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Tesla's Vehicle Service Not Living Up To Promises

Tesla Motors is struggling, and failing, to keep its promises to owners.

In April of 2013 Elon Musk wrote to Tesla Motor’s owners and fans about how the Tesla service department would work for them. One of the most important aspects of the Tesla service plan was loaner cars. Elon Musk wrote, “If your car does need service, then it should be swapped with a car that is ideally better in some or many ways. To this end, Tesla is building a fleet of top of the line Model S loaners. These will not be our basic model – they will be state of the art with all the best features and options.” Some Tesla loaners were built, but way too few.

The news of this wonderful plan by Mr. Musk was widely reported by the mainstream and EV-advocacy media. For example, USA Today used the headline “Tesla buffs service with fancy electric loaner cars.” The teaser to that USA Today title was, “CEO Elon Musk says he wants his service customers to drive the best.” Owners are presently reporting that in many cases the loaners they are given are gasoline-burning cars rented from Enterprise or another local company.

Reports of non-Tesla loaners are easy to find. On the Tesla forum, owner “Optimistic”, says that a Chevy Impala was offered. His evaluation of the loaner program was “The loaner program, well it just sucks.” EmilMelgaard, a Reddit poster said just five months ago, “I got a diesel loaner car from a Tesla Service Center.”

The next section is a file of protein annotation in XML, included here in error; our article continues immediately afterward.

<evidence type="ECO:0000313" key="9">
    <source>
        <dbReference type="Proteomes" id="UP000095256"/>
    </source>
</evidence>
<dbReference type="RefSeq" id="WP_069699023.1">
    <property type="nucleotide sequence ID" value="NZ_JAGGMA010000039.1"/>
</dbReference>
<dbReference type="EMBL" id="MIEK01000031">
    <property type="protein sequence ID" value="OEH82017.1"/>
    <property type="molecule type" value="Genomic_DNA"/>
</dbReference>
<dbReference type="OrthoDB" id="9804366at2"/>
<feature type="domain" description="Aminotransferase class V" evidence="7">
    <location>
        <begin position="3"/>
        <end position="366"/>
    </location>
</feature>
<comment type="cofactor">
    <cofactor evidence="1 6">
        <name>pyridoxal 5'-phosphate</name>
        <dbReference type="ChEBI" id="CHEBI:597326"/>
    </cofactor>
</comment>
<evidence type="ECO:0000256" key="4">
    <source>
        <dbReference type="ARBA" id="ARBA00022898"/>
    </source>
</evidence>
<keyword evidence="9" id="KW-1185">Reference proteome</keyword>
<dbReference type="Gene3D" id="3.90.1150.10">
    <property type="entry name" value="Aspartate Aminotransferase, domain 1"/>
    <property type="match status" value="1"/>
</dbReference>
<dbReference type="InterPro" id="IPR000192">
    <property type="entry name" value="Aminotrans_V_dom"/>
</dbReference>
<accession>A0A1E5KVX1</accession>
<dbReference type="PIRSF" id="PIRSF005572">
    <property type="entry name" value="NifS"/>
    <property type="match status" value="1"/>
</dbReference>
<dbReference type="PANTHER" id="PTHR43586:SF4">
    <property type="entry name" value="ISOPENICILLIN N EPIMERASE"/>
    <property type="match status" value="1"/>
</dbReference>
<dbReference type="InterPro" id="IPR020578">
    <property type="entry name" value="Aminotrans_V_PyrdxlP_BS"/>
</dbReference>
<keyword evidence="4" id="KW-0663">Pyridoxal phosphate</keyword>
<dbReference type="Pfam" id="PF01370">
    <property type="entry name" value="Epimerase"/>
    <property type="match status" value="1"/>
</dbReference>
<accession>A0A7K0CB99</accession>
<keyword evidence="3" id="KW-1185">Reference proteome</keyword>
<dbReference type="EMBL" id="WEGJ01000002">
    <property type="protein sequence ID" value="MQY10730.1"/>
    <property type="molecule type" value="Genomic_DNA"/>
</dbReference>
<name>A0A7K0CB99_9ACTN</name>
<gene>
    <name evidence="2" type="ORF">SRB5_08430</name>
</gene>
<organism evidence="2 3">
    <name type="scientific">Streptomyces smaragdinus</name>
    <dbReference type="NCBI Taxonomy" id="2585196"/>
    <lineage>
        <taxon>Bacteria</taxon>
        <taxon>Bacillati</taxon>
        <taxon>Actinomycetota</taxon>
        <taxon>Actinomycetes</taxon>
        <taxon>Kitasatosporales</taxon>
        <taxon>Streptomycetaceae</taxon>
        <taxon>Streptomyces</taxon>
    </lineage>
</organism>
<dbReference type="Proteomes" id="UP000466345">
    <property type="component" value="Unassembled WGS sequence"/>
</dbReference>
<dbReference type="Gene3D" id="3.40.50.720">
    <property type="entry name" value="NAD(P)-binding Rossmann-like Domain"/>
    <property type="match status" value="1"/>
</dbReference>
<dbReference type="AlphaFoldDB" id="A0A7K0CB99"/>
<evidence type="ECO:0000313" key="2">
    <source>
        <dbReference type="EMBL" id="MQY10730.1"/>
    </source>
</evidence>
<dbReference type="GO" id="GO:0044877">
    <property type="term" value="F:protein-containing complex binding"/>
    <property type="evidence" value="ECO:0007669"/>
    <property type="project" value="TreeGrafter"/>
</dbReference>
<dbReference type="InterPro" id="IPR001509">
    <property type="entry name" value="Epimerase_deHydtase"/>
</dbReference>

Tesla’s broken promise on loaners is not the only way that customers have been disappointed by the service plan promises. Early on Tesla promised that its Ranger program would enable a Tesla owner to have a cost effective and time effective way to get their car serviced. Automotive News explained the program would enable an owner to call a Ranger and for a flat, $100 fee, the Ranger would either fix the problem, or take the car back to the service center. Automotive News quoted Joost de Vries, then vice president of global service at Tesla, as writing in a Tesla post, "We've revised our pricing such that Ranger Service for Model S and Roadster is now a $100 flat fee per visit, regardless of how far away you live from a Tesla Service Center. Our goal is to take care of your car in a way no one has ever done before." Tesla ended that program in 2015, and for many owners, the cost to have a Ranger come out is no longer reasonable. The new fee is a minimum of $100 and $3 per mile of distance to the nearest Service Center. Tesla has zero Service Centers in 26 states. (More on page 2)

Our recent story on the long delays that Tesla owners are now experiencing is why these broken promises are so important. With Tesla customers waiting weeks or months for service, many are finding that Tesla has not kept pace with the customer service expectations of its customers.

Related Story - Tesla Ends Unlimited Free Supercharger Program Starting in 2017